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12 days of Rivers Trusts – Day 8: Introducing Tees Rivers Trust

12 days of Rivers Trusts – Day 8: Introducing Tees Rivers Trust

Ben Lamb, Trust Director, tells us about Tees Rivers Trust challenges and ambitions for 2019…

 

When did your Trust form? 

The TrusTEES (see what I did there?) got together around 2007/8 and were granted charitable status in 2009. I was the first paid officer here and came on board in 2009.

 

How many people work at your Trust?

There are seven of us in the team at the moment; Kate keeps the business and admin end running, John is our invasives terminator, Richard is fish and farms, Zoe heads up eels and research work, James is trees and instream works, Jacqui delivers the education and I try not to get in the way too much.

We owe much of our success to our incredible and active volunteer crew who help out with everything from tickling elvers, to annihilating giant hogweed.

 

What are the main issues with Rivers in your catchment? 

I could go all WFD on you and start baffling on about all sorts of high-level parameters that supposedly define failure; I could also get red-faced and pointy and rant about the Tees Barrage, but it’s Christmas and in the interests of stopping you from closing this page in despair… The Tees, like so many other rivers everywhere, suffers from accidental and intentional abuse from multiple sources. However, I think one of the main issues we have on the Tees is a negative perception of the river both locally and nationally which stems from its historical pollution. The river is a million miles away from the toxic sludge that made it infamous and we are helping to gradually pull that round by getting folks involved with the river and letting it be known that the Tees is bl**dy brilliant and well worth a visit!

 

Are there any particular rivers keeping you up at night and why? 

Barely a night goes by when I don’t rear up in bed in a cold sweat shouting the name of some waterway or other. At the moment I have taken to sleepwalking on stormy nights and have been found by my wife and children on a number of occasions out in the garden like some deranged Quasimodo figure baying just two words into the ripping wind.. ‘THE SKERNE…THE SKEEERNE’. It’s fair to say that there is quite a lot to do on the Skerne and we are just about to get cracking on it as part of the ‘Brightwater’ Heritage Lottery Fund (HLF) Landscape Partnership project headed up by Durham Wildlife Trust.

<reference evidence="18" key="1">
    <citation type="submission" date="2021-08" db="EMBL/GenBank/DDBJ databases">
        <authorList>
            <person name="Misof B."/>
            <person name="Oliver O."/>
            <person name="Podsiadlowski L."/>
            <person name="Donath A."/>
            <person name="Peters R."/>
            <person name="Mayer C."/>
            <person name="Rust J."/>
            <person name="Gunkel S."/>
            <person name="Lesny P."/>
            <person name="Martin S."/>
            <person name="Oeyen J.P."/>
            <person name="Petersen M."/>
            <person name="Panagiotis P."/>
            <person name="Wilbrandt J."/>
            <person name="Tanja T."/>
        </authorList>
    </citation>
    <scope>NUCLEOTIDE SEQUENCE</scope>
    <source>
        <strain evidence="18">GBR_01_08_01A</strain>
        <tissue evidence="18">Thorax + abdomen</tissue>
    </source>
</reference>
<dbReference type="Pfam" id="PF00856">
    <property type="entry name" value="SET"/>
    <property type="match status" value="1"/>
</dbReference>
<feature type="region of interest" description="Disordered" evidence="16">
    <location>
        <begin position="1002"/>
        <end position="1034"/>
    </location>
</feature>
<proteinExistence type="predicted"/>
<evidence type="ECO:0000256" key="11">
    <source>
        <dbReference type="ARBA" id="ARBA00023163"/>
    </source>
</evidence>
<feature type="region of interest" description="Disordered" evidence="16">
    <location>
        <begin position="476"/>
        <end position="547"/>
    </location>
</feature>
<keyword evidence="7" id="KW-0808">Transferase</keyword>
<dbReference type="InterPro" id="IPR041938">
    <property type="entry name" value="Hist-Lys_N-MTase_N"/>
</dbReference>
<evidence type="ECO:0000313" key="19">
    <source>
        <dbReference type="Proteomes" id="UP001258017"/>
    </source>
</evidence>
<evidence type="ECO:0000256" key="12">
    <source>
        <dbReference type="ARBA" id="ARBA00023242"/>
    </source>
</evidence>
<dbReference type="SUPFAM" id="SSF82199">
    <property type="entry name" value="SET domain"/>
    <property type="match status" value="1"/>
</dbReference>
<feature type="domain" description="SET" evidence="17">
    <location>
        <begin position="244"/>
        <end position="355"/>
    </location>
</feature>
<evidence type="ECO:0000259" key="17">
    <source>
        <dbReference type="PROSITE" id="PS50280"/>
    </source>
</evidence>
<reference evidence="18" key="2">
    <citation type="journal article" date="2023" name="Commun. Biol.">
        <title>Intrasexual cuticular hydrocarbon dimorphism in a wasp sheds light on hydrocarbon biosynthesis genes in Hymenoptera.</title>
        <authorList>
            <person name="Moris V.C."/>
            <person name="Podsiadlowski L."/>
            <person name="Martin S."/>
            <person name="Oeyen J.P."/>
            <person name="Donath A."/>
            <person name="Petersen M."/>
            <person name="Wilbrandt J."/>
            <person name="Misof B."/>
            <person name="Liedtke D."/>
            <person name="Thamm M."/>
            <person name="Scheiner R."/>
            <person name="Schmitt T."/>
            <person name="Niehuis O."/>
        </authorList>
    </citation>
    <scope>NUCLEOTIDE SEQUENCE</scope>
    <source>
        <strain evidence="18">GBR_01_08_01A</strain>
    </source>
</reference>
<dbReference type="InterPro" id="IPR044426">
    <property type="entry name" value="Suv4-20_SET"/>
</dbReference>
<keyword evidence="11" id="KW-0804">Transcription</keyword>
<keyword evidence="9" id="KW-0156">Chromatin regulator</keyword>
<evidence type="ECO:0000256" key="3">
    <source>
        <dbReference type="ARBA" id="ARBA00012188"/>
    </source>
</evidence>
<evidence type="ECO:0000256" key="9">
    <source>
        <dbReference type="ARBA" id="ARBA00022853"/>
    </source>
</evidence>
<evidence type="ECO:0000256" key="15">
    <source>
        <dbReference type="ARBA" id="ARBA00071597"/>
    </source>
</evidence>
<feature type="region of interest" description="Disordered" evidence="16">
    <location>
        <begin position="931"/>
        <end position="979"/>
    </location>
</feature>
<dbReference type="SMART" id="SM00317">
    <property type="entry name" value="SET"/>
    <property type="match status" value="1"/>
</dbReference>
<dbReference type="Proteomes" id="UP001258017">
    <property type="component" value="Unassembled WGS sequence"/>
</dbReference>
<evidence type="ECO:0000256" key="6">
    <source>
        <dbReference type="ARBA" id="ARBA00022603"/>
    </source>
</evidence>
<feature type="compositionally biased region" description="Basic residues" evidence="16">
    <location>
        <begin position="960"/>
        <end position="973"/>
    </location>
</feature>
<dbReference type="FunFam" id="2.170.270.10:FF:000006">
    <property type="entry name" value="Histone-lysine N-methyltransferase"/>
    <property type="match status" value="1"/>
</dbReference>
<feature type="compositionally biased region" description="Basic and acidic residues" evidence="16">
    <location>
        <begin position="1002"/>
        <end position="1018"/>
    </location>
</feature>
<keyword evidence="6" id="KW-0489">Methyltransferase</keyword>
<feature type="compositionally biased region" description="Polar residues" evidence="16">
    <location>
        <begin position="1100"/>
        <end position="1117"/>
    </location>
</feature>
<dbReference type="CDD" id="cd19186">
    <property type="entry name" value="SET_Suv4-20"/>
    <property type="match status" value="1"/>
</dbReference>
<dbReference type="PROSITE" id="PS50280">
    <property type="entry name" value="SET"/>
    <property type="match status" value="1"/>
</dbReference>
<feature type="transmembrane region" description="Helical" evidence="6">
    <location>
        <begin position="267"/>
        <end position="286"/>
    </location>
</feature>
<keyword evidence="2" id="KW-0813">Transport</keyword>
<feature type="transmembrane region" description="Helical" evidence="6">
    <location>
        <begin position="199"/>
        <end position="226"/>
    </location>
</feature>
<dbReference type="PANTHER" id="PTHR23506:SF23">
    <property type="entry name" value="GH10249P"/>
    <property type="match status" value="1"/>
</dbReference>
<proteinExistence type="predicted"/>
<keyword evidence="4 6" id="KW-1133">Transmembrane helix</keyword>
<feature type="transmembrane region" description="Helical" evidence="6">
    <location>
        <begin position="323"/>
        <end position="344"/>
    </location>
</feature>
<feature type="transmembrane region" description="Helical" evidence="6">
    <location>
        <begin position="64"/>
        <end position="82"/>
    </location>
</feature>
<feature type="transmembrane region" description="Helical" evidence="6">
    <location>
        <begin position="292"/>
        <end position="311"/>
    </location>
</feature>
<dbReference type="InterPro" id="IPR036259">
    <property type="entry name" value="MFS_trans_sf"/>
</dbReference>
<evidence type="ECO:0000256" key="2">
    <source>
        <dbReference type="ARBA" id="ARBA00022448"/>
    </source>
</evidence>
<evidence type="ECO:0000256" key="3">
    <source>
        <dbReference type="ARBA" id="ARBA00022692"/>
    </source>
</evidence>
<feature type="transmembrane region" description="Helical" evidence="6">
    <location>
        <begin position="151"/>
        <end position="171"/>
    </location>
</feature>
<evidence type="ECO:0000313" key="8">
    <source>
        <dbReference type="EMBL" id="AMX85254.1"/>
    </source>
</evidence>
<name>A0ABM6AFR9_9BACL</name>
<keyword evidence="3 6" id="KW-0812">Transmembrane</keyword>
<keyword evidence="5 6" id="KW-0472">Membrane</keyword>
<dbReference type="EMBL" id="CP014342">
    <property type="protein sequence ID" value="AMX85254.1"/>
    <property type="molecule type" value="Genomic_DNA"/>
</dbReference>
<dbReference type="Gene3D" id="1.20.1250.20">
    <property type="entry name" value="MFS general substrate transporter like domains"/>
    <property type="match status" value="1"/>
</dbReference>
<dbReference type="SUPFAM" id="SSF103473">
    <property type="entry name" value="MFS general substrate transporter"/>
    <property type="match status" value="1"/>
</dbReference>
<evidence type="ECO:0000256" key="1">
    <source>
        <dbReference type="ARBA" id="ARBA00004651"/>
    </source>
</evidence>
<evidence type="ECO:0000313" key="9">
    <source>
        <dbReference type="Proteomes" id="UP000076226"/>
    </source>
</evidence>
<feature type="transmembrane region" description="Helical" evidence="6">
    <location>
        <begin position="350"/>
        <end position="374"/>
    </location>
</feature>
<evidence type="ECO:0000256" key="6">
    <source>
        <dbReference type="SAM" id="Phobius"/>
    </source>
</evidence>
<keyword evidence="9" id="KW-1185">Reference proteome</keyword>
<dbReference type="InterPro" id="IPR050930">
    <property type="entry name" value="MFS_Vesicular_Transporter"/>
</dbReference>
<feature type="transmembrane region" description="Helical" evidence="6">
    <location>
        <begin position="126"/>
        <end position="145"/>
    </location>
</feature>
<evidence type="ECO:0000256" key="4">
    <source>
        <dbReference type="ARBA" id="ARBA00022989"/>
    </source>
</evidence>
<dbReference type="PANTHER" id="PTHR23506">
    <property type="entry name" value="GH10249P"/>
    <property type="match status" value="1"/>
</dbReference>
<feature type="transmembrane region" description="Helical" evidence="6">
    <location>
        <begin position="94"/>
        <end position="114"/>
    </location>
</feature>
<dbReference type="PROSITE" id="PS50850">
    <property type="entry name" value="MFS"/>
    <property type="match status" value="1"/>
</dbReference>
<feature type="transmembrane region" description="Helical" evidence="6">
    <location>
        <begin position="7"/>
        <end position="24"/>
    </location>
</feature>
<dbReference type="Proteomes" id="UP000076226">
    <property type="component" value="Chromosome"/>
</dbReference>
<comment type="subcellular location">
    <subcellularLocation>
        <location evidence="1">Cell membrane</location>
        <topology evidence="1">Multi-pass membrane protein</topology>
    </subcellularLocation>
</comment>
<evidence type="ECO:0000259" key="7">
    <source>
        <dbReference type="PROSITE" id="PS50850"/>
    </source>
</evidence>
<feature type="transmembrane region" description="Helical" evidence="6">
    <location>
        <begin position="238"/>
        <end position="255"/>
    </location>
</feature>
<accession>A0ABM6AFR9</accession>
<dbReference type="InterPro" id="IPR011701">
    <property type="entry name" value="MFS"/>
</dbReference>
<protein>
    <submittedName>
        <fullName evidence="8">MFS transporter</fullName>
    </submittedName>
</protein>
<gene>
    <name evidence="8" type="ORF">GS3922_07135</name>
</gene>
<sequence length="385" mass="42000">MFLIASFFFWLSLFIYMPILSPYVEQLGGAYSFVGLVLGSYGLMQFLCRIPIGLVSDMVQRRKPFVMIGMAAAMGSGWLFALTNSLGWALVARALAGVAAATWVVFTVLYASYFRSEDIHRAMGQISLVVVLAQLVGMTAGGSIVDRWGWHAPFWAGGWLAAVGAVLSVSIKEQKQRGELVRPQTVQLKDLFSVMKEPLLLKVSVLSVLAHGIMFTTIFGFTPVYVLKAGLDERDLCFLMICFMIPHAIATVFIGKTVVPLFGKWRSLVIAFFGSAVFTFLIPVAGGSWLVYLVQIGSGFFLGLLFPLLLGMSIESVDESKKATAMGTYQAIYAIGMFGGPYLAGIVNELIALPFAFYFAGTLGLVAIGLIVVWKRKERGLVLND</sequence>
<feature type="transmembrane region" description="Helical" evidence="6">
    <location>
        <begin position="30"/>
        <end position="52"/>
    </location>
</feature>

Our first job is to pull together some materials to establish a low flow channel through a 6km reach of massively over widened and straightened channel. To do this we are making 2000 birch bundles and cutting 4000 alder stakes to pin them with, so, although this is the feature activity for this year’s Tees Rivers Trust Forced Labour Christmas Do (you have to earn your BBQ sausages around here!) any help out there I am sure will be welcomed by James!

 

Why is the above picture your favourite photo of the year? 

One May Saturday afternoon at the beginning of this year’s amazing long hot summer, my 7 year old son, Fred, asked me if we could get our goggles on and go and see what was in the beck over the field. So, we did and subsequently carried on doing it at any available opportunity! This is my plan for our next run of education work – get kids in becks to have a proper look at what’s going on. If the beck is too dirty or dangerous, then what better reason to fix it?

 

What key issue or project will you be hoping to tackle in 2019?

Oooh, so many to choose from. We are kicking off our 4-year Tees Operation Hogweed (TOPHOG) project which has just received £360k HLF funding matched with another £100k from a combination of Stockton Council, Peoples Postcode Lottery and Garfield Weston Foundation.

We are also getting stuck into some exciting new territory for us down in the Tees Estuary with our INTERREG-funded IMMERSE project which will be creating some intertidal habitat at some redundant industrial sites and looking at the potential to co-locate a mariculture enterprise with the Tees inshore wind farm.

The Tees Estuary is an exciting place and incredibly complex both in terms of stakeholders and ecology. Luckily, we have a great partner in the shape of the Tees Industry and Nature Conservation Association who will be working with us on this.

 

Any Christmas wishes or New Year’s resolutions for the Trust this year?

I think you make your own luck, but as we go into our 10th year, the main resolution that I have for the Trust is to get back to our grassroots as an organisation, celebrate and enjoy the Tees and lead and encourage direct action!  

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